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Amyloid-ß Plaques in Clinical Alzheimer's Disease Brain Incorporate Stable Isotope Tracer and Exhibit Nanoscale Heterogeneity.

Front Neurol; 9: 169, 2018.
Artigo em Inglês | MEDLINE | ID: mdl-29623063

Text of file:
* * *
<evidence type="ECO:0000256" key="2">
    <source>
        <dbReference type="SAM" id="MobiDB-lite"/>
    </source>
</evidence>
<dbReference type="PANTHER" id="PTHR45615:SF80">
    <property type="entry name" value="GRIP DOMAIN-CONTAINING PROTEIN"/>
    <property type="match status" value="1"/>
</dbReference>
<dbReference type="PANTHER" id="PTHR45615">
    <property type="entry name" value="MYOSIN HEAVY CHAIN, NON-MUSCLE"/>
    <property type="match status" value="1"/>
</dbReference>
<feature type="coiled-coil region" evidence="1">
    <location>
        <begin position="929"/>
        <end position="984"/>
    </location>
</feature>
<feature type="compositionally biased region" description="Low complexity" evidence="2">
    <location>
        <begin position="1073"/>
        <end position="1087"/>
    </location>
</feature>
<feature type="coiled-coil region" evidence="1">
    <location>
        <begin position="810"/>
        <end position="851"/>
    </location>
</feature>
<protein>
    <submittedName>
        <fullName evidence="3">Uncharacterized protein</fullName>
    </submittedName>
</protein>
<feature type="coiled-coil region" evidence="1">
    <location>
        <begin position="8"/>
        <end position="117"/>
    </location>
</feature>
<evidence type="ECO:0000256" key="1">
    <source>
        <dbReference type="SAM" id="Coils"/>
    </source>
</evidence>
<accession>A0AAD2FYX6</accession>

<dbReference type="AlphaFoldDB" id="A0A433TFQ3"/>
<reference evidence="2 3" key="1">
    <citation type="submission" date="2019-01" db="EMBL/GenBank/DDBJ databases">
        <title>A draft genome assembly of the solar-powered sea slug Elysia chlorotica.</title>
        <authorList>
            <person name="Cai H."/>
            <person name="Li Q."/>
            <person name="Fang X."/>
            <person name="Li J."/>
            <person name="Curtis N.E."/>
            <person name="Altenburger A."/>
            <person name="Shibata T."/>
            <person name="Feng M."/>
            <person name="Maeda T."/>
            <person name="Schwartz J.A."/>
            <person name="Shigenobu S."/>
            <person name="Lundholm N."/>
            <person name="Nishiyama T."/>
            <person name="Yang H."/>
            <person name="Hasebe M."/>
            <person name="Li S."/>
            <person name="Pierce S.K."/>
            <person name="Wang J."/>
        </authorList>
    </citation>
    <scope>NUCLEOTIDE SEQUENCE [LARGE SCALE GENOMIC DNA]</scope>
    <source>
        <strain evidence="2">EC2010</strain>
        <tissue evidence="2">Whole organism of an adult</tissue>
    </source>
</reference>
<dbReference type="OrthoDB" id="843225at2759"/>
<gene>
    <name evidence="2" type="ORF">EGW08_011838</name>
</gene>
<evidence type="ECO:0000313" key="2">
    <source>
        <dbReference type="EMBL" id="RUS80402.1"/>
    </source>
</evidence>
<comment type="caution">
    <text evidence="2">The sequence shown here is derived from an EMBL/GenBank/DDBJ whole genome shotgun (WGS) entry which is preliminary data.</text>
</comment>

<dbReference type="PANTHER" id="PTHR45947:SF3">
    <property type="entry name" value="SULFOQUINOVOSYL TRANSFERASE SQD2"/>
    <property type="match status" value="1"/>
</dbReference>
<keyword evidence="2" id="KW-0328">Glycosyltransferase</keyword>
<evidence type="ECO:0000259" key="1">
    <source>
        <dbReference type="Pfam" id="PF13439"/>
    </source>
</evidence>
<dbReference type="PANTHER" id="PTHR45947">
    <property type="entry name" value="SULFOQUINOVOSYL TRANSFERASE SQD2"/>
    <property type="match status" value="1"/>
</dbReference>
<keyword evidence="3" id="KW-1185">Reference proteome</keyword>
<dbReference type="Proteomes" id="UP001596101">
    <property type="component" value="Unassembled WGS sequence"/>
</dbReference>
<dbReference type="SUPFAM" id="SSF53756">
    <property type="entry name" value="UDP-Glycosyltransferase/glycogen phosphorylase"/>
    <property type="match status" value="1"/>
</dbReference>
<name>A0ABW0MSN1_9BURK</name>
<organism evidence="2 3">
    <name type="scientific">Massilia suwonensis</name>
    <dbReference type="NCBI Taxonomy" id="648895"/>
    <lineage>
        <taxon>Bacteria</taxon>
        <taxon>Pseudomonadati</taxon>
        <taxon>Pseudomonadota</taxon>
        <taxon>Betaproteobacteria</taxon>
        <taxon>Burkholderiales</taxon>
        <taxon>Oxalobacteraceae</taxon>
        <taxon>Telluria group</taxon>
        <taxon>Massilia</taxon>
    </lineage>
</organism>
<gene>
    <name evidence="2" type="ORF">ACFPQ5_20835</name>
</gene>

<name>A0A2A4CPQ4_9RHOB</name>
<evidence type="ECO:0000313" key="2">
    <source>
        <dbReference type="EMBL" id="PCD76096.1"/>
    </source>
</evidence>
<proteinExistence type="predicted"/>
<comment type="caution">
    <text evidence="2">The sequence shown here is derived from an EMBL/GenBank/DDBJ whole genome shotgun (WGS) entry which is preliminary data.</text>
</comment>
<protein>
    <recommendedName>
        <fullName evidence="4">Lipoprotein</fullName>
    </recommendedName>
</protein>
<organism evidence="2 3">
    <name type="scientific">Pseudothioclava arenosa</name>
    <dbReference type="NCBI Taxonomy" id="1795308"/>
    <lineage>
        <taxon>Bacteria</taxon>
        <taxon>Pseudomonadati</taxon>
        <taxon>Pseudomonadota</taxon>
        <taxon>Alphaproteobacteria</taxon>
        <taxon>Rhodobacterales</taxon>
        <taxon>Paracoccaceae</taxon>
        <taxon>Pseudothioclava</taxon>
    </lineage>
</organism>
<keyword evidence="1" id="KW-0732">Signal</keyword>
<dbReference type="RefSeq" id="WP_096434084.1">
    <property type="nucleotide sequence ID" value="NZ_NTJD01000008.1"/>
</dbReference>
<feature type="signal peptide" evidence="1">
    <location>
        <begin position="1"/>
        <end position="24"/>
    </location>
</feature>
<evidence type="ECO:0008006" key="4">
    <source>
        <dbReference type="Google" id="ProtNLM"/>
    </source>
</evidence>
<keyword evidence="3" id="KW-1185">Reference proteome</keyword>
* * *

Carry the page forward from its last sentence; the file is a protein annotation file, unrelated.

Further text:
Alzheimer's disease (AD) is a neurodegenerative disorder with clinical manifestations of progressive memory decline and loss of executive function and language. AD affects an estimated 5.3 million Americans alone and is the most common form of age-related dementia with a rapidly growing prevalence among the aging population-those 65 years of age or older. AD is characterized by accumulation of aggregated amyloid-beta (Aß) in the brain, which leads to one of the pathological hallmarks of AD-Aß plaques. As a result, Aß plaques have been extensively studied after being first described over a century ago. Advances in brain imaging and quantitative measures of Aß in biological fluids have yielded insight into the time course of plaque development decades before and after AD symptom onset. However, despite the fundamental role of Aß plaques in AD, measures of individual plaque growth, growth distribution, and dynamics are still lacking. To address this question, we combined stable isotope labeling kinetics (SILK) and nanoscale secondary ion mass spectrometry (NanoSIMS) imaging in an approach termed SILK-SIMS to resolve plaque dynamics in three human AD brains. In human AD brain, plaques exhibit incorporation of a stable isotope tracer. Tracer enrichment was highly variable between plaques and the spatial distribution asymmetric with both quiescent and active nanometer sub-regions of tracer incorporation. These data reveal that Aß plaques are dynamic structures with deposition rates over days indicating a highly active process. Here, we report the first, direct quantitative measures of deposition into plaques in human AD brain. Our SILK-SIMS studies will provide invaluable information on plaque dynamics in the normal and diseased brain and offer many new avenues for investigation into pathological mechanisms of the disease, with implications for therapeutic development.